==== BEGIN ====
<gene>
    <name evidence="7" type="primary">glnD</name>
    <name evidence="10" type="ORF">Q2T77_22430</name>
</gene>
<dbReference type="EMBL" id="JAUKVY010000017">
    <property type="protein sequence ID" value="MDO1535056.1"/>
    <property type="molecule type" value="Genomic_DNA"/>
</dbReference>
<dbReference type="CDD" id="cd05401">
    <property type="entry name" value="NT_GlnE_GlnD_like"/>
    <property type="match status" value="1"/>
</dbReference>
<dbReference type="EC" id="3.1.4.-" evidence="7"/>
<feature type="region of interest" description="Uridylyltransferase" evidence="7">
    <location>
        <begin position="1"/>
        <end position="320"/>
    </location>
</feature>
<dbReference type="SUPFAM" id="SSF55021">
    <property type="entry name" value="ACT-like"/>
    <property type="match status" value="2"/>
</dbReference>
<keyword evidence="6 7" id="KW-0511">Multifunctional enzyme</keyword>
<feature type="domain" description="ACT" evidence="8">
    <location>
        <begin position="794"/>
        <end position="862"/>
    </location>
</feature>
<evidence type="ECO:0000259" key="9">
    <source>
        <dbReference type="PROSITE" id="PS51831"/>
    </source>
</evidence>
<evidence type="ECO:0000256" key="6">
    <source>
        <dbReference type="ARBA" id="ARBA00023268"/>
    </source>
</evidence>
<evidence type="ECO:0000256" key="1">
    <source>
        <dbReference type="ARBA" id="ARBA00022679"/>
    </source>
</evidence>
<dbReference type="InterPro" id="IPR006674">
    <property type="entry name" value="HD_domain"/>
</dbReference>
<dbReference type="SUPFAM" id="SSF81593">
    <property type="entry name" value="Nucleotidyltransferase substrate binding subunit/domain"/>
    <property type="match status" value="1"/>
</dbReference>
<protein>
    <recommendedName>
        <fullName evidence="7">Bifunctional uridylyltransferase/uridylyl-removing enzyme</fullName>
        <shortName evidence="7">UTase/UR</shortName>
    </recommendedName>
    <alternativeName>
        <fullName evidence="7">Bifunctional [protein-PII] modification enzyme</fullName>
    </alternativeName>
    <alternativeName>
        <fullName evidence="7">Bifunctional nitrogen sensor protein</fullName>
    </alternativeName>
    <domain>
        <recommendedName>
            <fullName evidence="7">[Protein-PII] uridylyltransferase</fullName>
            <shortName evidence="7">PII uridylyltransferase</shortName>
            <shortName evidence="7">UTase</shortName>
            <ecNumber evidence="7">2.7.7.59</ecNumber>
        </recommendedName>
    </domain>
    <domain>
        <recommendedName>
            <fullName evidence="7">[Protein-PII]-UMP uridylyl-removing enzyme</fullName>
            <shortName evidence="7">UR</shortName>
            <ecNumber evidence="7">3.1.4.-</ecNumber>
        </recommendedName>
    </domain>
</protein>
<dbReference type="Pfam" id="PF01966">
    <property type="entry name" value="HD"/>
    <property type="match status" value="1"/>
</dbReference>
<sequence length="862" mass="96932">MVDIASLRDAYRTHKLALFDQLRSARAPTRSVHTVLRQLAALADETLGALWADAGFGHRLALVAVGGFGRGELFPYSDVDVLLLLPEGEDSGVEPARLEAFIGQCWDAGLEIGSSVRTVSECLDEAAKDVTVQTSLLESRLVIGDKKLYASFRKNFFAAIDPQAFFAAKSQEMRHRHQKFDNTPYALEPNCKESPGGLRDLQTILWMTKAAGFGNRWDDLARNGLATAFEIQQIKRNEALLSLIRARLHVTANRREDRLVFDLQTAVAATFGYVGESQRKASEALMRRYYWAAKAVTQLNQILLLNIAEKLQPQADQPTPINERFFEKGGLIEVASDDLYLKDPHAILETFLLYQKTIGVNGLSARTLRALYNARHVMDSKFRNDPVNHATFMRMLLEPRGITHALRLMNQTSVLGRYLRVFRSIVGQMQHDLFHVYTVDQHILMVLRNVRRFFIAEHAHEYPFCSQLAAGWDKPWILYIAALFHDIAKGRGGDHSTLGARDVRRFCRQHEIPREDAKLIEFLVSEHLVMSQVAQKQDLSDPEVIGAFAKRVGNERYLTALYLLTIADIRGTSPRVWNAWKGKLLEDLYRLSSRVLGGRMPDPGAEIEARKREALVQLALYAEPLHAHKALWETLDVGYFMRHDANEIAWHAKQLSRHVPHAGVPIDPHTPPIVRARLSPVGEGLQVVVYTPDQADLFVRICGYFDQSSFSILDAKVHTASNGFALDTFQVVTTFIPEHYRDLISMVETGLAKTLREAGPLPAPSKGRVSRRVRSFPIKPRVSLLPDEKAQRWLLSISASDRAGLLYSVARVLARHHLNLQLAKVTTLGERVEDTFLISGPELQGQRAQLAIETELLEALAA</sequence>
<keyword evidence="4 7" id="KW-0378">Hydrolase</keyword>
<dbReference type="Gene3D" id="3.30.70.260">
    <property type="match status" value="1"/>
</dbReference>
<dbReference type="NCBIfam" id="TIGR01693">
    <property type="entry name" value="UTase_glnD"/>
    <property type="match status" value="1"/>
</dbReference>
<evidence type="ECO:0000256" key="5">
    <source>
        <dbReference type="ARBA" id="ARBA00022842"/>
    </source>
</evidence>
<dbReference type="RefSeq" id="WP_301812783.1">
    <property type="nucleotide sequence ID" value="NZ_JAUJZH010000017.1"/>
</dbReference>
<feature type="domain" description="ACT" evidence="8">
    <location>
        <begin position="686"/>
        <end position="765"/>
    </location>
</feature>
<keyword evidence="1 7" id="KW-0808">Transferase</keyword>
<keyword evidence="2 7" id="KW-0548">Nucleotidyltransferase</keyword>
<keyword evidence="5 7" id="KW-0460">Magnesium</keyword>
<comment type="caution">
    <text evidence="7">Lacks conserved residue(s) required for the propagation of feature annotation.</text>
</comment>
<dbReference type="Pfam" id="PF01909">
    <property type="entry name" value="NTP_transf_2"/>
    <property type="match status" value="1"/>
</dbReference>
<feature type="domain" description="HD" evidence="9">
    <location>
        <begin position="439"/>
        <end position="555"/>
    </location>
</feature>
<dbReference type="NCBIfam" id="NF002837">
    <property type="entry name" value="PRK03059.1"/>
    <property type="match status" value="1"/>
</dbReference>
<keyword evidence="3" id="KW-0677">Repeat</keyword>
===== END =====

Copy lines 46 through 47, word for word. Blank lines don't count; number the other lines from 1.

<dbReference type="InterPro" id="IPR006674">
    <property type="entry name" value="HD_domain"/>